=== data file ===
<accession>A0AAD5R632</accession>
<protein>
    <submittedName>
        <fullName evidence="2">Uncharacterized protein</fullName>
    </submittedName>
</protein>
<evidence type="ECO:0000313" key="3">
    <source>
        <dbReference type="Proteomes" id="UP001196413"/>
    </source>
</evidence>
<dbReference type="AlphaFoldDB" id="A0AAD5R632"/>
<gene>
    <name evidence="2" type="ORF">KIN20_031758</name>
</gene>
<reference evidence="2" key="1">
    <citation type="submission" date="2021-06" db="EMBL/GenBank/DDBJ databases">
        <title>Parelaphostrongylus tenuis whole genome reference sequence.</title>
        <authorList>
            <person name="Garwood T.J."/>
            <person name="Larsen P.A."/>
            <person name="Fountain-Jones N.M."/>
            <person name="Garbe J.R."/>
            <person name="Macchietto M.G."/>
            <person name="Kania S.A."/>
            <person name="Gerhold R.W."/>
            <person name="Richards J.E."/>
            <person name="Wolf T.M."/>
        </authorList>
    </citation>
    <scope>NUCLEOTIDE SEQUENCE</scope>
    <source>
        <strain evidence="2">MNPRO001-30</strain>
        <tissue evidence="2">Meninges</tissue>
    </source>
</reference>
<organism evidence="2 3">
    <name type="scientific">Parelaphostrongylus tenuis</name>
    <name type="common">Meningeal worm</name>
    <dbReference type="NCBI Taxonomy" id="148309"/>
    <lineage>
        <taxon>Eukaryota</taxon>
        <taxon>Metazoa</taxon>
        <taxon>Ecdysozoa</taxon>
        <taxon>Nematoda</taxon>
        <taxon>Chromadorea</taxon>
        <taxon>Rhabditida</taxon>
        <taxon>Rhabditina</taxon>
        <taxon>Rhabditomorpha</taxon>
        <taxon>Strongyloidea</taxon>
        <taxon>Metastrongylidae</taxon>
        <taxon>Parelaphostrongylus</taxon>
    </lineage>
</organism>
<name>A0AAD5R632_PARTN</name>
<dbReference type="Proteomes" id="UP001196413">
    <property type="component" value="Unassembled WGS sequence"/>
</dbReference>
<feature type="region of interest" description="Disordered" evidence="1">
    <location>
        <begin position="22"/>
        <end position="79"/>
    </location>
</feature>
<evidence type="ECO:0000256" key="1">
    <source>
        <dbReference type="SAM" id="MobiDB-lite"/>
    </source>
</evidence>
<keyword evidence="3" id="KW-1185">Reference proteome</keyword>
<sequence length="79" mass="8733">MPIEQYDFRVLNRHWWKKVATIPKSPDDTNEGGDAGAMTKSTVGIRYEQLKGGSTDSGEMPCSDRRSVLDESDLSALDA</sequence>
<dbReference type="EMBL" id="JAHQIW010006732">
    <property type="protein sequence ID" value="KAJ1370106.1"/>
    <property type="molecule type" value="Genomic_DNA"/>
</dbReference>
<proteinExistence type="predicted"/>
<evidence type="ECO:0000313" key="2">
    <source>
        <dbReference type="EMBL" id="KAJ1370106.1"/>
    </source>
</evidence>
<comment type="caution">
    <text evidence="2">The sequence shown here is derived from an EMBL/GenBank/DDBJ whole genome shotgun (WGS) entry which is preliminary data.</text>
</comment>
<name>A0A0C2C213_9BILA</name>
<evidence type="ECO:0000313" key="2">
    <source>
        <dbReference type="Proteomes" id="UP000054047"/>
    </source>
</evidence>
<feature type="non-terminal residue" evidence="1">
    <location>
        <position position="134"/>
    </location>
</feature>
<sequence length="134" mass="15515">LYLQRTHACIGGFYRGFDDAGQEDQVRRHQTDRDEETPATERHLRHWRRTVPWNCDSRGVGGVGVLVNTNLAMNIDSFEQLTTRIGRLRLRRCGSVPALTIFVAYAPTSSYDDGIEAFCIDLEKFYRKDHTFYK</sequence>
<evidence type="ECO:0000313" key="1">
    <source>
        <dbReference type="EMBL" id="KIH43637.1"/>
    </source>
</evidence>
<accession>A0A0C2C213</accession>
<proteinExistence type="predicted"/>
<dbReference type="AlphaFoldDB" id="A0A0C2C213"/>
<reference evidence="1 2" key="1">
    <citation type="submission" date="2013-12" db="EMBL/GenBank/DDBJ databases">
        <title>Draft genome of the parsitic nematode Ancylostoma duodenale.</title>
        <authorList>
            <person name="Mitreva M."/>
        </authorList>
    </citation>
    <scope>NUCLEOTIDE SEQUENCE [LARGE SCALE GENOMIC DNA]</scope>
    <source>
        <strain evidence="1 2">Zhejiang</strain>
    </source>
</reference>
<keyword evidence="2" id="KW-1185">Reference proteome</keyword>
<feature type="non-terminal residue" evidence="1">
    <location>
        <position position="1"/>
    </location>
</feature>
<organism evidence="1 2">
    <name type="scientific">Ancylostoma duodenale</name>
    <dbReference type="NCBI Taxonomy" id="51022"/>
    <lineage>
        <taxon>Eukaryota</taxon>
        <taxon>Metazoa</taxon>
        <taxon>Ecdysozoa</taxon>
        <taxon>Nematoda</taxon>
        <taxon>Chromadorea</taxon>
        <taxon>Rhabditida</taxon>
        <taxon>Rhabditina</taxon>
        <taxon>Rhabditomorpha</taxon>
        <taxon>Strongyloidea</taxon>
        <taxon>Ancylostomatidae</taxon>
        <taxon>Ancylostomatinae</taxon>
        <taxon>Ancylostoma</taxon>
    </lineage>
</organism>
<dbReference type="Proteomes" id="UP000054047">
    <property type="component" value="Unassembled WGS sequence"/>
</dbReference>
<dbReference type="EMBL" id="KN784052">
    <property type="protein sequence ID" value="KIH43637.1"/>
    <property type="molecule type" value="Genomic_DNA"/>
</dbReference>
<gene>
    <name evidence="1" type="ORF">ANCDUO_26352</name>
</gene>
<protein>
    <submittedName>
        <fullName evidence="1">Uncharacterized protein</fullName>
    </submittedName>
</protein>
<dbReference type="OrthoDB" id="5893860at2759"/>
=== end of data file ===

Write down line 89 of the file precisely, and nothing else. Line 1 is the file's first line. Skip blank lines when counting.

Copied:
    </source>